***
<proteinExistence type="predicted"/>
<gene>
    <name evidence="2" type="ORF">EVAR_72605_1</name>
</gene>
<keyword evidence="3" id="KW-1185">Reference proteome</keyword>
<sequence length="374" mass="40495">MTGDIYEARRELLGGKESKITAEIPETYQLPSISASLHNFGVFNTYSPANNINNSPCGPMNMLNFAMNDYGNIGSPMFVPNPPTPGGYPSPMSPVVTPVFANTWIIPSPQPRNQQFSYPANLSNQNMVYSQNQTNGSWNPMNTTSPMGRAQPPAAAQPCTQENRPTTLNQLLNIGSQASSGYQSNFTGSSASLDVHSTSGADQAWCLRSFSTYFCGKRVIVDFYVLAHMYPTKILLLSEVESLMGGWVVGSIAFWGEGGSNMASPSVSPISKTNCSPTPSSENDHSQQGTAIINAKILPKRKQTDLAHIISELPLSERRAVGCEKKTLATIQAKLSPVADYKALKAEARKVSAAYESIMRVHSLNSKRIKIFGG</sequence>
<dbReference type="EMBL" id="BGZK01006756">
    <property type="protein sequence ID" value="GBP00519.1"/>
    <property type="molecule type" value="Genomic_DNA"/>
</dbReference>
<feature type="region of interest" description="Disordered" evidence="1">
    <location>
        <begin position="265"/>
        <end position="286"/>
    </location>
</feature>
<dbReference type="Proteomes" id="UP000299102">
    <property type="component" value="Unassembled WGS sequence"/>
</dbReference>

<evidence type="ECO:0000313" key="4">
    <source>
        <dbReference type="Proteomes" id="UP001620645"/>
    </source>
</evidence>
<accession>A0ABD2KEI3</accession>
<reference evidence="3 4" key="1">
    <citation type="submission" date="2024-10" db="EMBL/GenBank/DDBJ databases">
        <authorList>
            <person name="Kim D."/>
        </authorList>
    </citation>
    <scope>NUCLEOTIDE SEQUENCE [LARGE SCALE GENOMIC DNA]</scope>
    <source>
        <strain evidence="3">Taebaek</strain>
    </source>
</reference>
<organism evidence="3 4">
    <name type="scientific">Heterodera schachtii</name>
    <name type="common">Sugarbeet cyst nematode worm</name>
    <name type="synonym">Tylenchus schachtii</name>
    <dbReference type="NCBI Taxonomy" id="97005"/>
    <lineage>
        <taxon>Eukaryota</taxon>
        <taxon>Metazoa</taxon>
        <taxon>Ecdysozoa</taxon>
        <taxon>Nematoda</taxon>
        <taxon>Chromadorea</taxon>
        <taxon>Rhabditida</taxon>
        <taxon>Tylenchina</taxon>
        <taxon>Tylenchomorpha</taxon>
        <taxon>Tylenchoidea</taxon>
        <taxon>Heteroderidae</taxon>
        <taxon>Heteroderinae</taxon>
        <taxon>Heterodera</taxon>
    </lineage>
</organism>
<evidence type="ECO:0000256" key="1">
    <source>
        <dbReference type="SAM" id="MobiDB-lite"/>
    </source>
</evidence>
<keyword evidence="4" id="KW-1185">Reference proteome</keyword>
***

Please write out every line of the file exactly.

<proteinExistence type="predicted"/>
<gene>
    <name evidence="2" type="ORF">EVAR_72605_1</name>
</gene>
<keyword evidence="3" id="KW-1185">Reference proteome</keyword>
<sequence length="374" mass="40495">MTGDIYEARRELLGGKESKITAEIPETYQLPSISASLHNFGVFNTYSPANNINNSPCGPMNMLNFAMNDYGNIGSPMFVPNPPTPGGYPSPMSPVVTPVFANTWIIPSPQPRNQQFSYPANLSNQNMVYSQNQTNGSWNPMNTTSPMGRAQPPAAAQPCTQENRPTTLNQLLNIGSQASSGYQSNFTGSSASLDVHSTSGADQAWCLRSFSTYFCGKRVIVDFYVLAHMYPTKILLLSEVESLMGGWVVGSIAFWGEGGSNMASPSVSPISKTNCSPTPSSENDHSQQGTAIINAKILPKRKQTDLAHIISELPLSERRAVGCEKKTLATIQAKLSPVADYKALKAEARKVSAAYESIMRVHSLNSKRIKIFGG</sequence>
<dbReference type="EMBL" id="BGZK01006756">
    <property type="protein sequence ID" value="GBP00519.1"/>
    <property type="molecule type" value="Genomic_DNA"/>
</dbReference>
<feature type="region of interest" description="Disordered" evidence="1">
    <location>
        <begin position="265"/>
        <end position="286"/>
    </location>
</feature>
<dbReference type="Proteomes" id="UP000299102">
    <property type="component" value="Unassembled WGS sequence"/>
</dbReference>

<evidence type="ECO:0000313" key="4">
    <source>
        <dbReference type="Proteomes" id="UP001620645"/>
    </source>
</evidence>
<accession>A0ABD2KEI3</accession>
<reference evidence="3 4" key="1">
    <citation type="submission" date="2024-10" db="EMBL/GenBank/DDBJ databases">
        <authorList>
            <person name="Kim D."/>
        </authorList>
    </citation>
    <scope>NUCLEOTIDE SEQUENCE [LARGE SCALE GENOMIC DNA]</scope>
    <source>
        <strain evidence="3">Taebaek</strain>
    </source>
</reference>
<organism evidence="3 4">
    <name type="scientific">Heterodera schachtii</name>
    <name type="common">Sugarbeet cyst nematode worm</name>
    <name type="synonym">Tylenchus schachtii</name>
    <dbReference type="NCBI Taxonomy" id="97005"/>
    <lineage>
        <taxon>Eukaryota</taxon>
        <taxon>Metazoa</taxon>
        <taxon>Ecdysozoa</taxon>
        <taxon>Nematoda</taxon>
        <taxon>Chromadorea</taxon>
        <taxon>Rhabditida</taxon>
        <taxon>Tylenchina</taxon>
        <taxon>Tylenchomorpha</taxon>
        <taxon>Tylenchoidea</taxon>
        <taxon>Heteroderidae</taxon>
        <taxon>Heteroderinae</taxon>
        <taxon>Heterodera</taxon>
    </lineage>
</organism>
<evidence type="ECO:0000256" key="1">
    <source>
        <dbReference type="SAM" id="MobiDB-lite"/>
    </source>
</evidence>
<keyword evidence="4" id="KW-1185">Reference proteome</keyword>